Einstein once said: "Unthinking respect for authority is the greatest enemy of truth." Among the few scholars who dared to question the authority of the biased US intellectual community’s vision of Israel and the Arab-Israeli conflict is political scientist and writer Norman Finkelstein.
Finkelstein was born in 1953 to Jewish parents who survived the holocaust. His mother’s memories of the atrocities she had witnessed, and her routine outrage at the perpetrators of any crime against humanity, instilled in him genuine sympathy with all human suffering — irrespective of race, color and faith — and a deep longing for justice.
Finkelstein finished his undergraduate studies at Binghamton University, and earned his Master’s and PhD degrees from Princeton University. Soon after, he became a vocal critic of Israel’s brutal policies, and a staunch supporter of the rights of Palestinians.
He authored a number of books on the Palestinian-Israeli conflict and the Holocaust, such as “Image and Reality of the Israel-Palestine Conflict,” “The Rise and Fall of Palestine: A Personal Account of the Intifada Years,” “Beyond Chutzpah: On the Misuse of Anti-Semitism and the Abuse of History” and, most recently, “This Time We Went Too Far: Truth and Consequences of the Gaza Invasion.” His books have been translated into more than 40 foreign editions.
“The Holocaust Industry: Reflections on the Exploitation of Jewish Suffering,” first published in 2000, is Finkelstein’s most provocative and controversial book. Using thorough investigation, an outstanding ability to dissect the subject and connect the scattered dots, plus his brilliant sarcasm, he disdainfully denounces the holocaust industry for using the memory of a brutal genocide to serve present-day ideological and material purposes.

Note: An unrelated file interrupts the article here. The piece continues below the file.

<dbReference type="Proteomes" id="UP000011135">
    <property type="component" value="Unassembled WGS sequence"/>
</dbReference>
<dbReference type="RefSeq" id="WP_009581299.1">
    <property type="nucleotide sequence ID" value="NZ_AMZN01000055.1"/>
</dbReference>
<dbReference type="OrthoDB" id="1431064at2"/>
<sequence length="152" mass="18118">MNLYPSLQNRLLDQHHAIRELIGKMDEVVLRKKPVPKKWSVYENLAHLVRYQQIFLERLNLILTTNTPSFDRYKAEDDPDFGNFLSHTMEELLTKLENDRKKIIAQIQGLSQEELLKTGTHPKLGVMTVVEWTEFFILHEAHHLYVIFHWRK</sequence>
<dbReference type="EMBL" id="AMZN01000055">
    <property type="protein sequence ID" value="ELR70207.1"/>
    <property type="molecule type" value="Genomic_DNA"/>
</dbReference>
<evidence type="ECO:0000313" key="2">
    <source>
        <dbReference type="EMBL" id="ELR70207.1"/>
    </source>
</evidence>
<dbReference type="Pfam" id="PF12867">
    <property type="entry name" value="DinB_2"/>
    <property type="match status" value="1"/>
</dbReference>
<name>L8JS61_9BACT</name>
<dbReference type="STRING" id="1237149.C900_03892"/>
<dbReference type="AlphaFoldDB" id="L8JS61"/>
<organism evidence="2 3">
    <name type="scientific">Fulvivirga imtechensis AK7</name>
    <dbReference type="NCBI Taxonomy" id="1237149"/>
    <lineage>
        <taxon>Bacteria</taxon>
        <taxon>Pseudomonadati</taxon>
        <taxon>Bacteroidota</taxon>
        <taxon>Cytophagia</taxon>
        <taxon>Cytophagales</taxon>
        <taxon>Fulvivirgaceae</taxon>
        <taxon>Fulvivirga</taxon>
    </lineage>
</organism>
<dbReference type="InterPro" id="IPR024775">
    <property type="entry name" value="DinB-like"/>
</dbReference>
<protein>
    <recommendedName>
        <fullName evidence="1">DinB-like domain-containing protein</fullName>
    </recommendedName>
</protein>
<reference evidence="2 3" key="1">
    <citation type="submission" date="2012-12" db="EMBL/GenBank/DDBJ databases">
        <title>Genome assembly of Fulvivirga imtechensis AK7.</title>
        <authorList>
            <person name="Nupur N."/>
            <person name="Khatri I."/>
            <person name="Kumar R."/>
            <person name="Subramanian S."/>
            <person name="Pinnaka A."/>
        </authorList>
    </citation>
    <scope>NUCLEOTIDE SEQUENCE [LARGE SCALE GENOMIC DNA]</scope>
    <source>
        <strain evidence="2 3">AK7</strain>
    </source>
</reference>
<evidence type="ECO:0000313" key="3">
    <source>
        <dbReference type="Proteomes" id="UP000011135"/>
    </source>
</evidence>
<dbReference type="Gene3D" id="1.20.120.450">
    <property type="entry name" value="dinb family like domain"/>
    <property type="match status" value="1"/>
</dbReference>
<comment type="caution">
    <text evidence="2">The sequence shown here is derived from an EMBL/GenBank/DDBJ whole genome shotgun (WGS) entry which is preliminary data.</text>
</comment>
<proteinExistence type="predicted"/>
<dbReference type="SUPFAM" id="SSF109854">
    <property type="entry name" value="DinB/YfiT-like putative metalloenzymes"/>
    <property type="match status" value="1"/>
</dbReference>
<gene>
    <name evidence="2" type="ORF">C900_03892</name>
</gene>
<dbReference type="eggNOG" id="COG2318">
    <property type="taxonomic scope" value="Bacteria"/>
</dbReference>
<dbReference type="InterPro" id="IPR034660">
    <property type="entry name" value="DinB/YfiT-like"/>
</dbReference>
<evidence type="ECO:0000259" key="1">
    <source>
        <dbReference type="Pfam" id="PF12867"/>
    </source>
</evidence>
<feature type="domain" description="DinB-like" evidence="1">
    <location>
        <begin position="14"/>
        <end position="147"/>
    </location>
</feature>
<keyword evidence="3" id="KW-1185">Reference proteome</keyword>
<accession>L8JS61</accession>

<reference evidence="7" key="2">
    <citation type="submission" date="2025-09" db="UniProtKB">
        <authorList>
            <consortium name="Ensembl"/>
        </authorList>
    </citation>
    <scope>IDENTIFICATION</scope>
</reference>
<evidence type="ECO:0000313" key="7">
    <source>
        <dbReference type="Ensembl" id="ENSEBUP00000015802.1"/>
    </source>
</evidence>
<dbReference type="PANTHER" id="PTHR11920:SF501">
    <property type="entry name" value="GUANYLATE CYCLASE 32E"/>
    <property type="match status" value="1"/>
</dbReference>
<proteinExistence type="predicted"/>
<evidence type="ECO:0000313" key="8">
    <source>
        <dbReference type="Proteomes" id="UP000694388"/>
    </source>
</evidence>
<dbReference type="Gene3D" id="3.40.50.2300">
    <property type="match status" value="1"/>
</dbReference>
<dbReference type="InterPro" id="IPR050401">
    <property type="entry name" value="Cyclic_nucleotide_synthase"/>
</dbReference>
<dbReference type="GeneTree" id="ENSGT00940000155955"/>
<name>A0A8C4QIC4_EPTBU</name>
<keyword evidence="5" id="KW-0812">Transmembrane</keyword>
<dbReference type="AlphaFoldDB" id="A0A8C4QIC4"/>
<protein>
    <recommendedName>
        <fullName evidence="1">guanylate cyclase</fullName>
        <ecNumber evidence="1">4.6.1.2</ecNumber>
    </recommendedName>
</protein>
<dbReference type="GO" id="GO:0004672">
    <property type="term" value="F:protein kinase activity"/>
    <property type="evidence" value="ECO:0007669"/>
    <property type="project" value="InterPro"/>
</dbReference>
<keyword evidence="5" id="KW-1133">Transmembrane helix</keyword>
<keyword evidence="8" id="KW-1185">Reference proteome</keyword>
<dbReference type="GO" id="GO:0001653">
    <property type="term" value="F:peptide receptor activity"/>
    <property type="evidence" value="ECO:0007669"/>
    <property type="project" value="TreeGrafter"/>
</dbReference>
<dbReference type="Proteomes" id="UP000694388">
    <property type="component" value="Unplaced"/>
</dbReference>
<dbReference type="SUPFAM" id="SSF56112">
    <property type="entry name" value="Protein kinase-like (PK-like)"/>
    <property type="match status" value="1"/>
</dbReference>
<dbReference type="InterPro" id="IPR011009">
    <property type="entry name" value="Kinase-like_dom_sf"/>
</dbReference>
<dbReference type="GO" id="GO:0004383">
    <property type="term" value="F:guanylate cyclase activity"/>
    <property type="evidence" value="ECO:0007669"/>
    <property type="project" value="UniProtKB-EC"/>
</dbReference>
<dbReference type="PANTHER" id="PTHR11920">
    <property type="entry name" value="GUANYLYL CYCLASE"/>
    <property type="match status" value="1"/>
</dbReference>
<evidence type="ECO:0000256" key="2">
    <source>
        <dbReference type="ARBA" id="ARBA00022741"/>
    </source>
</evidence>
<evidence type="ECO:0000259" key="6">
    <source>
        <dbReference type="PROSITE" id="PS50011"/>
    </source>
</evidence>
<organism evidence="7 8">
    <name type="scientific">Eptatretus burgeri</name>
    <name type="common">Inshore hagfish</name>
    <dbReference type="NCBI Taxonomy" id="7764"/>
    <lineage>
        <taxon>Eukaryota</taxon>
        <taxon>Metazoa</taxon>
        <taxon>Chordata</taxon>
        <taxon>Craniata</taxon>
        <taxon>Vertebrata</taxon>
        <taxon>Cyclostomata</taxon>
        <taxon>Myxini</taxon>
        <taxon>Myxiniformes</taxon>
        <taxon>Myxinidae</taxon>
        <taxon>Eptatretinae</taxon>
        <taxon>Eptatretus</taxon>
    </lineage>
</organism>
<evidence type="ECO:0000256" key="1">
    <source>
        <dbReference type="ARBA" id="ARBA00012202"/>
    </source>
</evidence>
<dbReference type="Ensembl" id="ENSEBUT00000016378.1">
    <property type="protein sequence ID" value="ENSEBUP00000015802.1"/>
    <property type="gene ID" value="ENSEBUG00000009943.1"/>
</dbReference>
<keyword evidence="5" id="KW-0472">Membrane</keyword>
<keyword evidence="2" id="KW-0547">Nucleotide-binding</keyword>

When it came out, the book was described by The Guardian as "the most explosive book of the year." The book opened the gates of hell for Finkelstein who was ostracized by Israel and many Jewish organizations in the US.
In 2003, he triggered another heated debate when he described the then recently published book “The Case for Israel,” authored by the pro-Israel scholar and Professor of Law at Harvard University, Alan Dershowitz, as "a collection of fraud, falsification, plagiarism, and nonsense."
Dershowitz denied the accusations and threatened libel action over Finkelstein’s claims. Another controversy ensued concerning the definition of plagiarism and proper methods of citation in academic studies.
Finkelstein’s daring, sharp and confrontational views, which in most cases contradict the mainstream in the American intellectual community, did not come without a price. In June 2007, he was denied tenure at De Paul University, allegedly because his "personal and reputation demeaning attacks" on a number of scholars — including Dershowitz — were inconsistent with De Paul’s "Vincentian" values. The incident did cast serious doubt across the United States on the integrity of academic institutions, and their immunity to political pressure.
Daily News Egypt interviewed Norman Finkelstein about his insights on recent developments in the Middle East.
Daily News Egypt: Let me first delve into the repercussions of the Gaza aid flotilla confrontation. Many aid ships are expected to head to Gaza in the coming months. What kind of change can this "aid offensive" lead to in light of Israel’s determination to block their entrance into Gaza?